When the agency missed the deadline, several states and public health groups — led by the American Lung Association and National Parks Conservation Association — brought a lawsuit to force action.

Norman Edelman, the American Lung Association’s chief medical officer, applauded the new standards.

“We know clearly that particle pollution is harmful at levels well below those previously deemed to be safe,” he said in a statement. “By setting a more protective standard, the EPA is stating that we as a nation must protect the health of the public by cleaning up even more of this lethal pollutant.”

Industry concerns

The 12-microgram standard was widely anticipated this week. In June, EPA sent a proposal to the White House calling for that level, but White House officials reportedly changed the document to between 12 and 13 micrograms. The agency also took public comment on a standard as low as 11 micrograms, which public health advocates would have preferred.

As one of the first major EPA actions since the president won re-election, it was also closely watched for signs of how aggressive the agency would be in Obama’s second term.

Republicans on Capitol Hill and industry strongly urged EPA to leave the 15-microgram standard in place (Greenwire, Dec. 13). Howard Feldman of the American Petroleum Institute said the standard is unnecessary because soot levels have already dropped by more than a quarter in the past 10 years with the current standard.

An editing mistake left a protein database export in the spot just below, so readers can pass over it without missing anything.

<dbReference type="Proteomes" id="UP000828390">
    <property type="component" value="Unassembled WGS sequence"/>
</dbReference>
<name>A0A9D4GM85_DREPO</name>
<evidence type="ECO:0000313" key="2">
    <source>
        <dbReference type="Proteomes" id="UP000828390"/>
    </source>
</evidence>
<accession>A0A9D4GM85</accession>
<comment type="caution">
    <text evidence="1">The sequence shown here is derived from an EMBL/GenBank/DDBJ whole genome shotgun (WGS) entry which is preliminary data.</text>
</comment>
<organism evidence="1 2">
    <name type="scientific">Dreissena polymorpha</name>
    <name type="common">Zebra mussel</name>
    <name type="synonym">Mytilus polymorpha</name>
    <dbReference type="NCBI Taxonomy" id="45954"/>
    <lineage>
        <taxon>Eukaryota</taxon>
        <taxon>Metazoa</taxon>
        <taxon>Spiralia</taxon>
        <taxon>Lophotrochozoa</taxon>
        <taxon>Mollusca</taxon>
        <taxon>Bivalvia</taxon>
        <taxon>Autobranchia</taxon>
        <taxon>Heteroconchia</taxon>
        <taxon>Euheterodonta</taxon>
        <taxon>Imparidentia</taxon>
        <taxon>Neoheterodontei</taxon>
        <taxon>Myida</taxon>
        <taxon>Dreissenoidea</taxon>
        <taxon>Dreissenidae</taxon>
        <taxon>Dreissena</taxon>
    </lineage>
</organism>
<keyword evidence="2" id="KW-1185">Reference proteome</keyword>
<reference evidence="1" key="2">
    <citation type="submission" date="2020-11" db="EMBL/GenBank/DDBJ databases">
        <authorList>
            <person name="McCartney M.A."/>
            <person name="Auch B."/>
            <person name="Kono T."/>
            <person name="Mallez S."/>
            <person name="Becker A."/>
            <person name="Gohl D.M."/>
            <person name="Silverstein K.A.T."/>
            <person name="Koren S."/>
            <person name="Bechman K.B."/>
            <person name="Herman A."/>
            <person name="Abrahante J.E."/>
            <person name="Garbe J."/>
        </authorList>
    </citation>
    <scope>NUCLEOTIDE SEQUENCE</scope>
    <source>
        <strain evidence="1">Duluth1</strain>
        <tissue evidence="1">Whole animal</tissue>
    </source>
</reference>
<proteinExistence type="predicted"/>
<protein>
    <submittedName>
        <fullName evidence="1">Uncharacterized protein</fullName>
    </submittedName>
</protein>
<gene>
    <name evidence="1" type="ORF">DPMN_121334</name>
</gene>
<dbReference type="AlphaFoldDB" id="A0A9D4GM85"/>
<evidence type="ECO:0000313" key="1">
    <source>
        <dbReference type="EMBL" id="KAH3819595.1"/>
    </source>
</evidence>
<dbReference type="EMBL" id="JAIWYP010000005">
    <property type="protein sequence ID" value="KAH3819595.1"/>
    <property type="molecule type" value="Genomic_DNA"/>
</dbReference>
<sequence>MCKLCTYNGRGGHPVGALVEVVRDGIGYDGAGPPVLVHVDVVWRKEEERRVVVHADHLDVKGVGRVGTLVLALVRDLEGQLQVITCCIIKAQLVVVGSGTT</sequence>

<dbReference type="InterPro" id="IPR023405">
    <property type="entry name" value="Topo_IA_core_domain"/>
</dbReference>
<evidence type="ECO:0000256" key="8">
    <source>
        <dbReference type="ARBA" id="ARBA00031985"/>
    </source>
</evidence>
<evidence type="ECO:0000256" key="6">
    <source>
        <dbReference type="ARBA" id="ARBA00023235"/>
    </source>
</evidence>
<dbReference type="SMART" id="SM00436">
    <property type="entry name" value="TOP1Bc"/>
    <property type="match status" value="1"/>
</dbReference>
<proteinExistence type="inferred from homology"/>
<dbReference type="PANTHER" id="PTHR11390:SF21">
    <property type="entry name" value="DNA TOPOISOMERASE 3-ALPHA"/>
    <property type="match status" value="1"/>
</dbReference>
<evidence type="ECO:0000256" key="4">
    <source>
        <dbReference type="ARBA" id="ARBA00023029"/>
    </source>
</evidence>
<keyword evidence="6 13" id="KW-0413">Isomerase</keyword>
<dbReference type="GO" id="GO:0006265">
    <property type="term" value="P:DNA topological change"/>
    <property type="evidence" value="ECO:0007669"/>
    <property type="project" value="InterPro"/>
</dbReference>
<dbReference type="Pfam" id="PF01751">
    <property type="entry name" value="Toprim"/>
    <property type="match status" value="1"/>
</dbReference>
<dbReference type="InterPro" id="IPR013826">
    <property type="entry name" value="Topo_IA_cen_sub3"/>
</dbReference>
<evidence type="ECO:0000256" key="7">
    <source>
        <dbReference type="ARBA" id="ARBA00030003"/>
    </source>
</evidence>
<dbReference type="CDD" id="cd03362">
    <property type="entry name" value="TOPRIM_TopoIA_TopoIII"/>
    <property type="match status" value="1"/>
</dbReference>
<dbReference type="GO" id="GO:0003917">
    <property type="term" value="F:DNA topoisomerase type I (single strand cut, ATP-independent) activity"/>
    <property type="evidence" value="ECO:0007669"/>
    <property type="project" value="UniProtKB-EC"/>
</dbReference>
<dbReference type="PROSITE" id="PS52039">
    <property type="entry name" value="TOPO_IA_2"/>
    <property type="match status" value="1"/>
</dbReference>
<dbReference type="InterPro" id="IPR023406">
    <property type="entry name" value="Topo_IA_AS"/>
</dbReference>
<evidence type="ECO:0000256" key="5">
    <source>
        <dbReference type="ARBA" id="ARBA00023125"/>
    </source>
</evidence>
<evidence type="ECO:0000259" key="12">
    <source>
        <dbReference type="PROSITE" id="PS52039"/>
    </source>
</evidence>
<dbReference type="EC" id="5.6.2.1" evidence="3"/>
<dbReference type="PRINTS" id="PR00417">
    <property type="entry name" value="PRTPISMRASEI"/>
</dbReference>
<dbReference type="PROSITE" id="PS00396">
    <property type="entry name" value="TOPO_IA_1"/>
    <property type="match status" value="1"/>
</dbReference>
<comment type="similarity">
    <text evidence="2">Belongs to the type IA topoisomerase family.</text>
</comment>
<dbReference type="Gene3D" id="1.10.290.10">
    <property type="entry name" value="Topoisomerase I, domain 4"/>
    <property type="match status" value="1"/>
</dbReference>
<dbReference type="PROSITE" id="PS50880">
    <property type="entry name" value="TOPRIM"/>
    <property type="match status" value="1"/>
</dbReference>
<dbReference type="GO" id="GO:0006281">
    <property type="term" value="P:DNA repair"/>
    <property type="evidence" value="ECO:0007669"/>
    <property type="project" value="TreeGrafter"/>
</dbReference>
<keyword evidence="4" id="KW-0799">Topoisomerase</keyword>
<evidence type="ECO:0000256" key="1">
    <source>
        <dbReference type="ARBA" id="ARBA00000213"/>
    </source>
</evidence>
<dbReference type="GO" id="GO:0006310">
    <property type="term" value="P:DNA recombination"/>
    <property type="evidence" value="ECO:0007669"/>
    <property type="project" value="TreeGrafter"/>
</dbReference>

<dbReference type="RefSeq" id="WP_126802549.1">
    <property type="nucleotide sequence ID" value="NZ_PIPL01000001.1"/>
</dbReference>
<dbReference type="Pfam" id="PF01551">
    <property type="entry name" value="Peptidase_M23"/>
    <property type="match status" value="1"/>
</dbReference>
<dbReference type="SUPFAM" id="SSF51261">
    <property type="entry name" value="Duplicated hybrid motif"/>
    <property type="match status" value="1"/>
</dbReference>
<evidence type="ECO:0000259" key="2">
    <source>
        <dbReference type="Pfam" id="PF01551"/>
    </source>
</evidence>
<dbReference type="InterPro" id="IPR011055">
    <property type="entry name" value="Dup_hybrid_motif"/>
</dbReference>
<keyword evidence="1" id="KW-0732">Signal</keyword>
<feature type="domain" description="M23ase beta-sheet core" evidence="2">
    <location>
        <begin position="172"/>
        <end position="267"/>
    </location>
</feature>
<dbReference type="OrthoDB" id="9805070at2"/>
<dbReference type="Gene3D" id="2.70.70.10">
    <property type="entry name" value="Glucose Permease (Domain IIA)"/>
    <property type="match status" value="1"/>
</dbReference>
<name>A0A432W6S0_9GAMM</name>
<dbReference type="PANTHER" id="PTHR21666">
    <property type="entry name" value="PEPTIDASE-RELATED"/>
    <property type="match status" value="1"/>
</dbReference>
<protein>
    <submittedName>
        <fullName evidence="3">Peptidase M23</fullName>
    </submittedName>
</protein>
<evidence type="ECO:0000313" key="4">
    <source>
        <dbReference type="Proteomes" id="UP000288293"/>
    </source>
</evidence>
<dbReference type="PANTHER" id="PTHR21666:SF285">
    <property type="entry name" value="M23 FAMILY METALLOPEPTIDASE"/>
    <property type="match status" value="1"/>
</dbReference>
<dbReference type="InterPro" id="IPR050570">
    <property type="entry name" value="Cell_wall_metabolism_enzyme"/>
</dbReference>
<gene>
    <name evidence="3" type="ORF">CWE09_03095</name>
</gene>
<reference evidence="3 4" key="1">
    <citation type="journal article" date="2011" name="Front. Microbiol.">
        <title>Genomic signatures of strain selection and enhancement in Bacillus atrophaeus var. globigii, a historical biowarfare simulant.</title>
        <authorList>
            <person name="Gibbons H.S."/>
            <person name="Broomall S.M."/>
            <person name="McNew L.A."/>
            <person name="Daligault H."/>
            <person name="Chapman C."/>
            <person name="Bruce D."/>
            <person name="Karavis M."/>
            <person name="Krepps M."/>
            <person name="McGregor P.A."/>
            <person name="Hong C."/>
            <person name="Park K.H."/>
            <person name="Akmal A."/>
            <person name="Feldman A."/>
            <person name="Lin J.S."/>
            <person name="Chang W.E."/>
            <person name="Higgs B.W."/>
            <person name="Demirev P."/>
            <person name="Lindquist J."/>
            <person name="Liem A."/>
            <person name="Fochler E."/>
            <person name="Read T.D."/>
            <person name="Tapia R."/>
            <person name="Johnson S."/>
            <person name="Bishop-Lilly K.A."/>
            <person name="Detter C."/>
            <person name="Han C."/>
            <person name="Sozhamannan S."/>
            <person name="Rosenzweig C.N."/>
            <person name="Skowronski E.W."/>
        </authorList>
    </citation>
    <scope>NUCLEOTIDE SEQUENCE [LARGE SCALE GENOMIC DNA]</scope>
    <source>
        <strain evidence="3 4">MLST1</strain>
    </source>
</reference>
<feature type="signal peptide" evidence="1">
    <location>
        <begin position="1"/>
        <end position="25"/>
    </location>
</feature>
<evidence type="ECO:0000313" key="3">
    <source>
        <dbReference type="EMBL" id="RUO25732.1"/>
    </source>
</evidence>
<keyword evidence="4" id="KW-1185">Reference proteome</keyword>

He also said this could be the beginning of many EPA regulations that pose a risk to the economy, even though EPA is forbidden from considering costs when setting Clean Air Act standards.

“This rule could be the beginning of what we’d call a regulatory cliff, with rules coming right behind it,” Feldman said. “That’s our main concern.”

Others said the White House was forced to review the regulation too quickly because of today’s court-ordered deadline.

“It really is a shame that the review process has been so truncated for a standard that is this important,” said Jeff Holmstead of Bracewell & Giuliani, the EPA air chief under Bush.

Feldman also expressed concerns about a new roadside monitoring requirement that he said will “accentuate the stringency of the standards.”

Not so, said Becker of the National Association of Clean Air Agencies. He said EPA is phasing in a similar program to what the agency has used for other pollutants, such as nitrogen oxides, or NOx. The agency is requiring monitors for all metropolitan areas with a population of about 1 million or more. That means about 52 monitors, Becker said, starting with areas of 2.5 million people or more by 2015 and the rest by 2017.

“We don’t see this as a strengthening of the standards, but rather as a necessary component of collecting data to ensure compliance with the NAAQS,” Becker said. “They are doing exactly what they should be doing with this standard, and for that they should get support.”

Becker added that the next step is to monitor state implementation.

“One important aspect,” he said, “is to ensure that EPA follows through with the necessary regulatory and financial tools to help states meet this very important stanard.”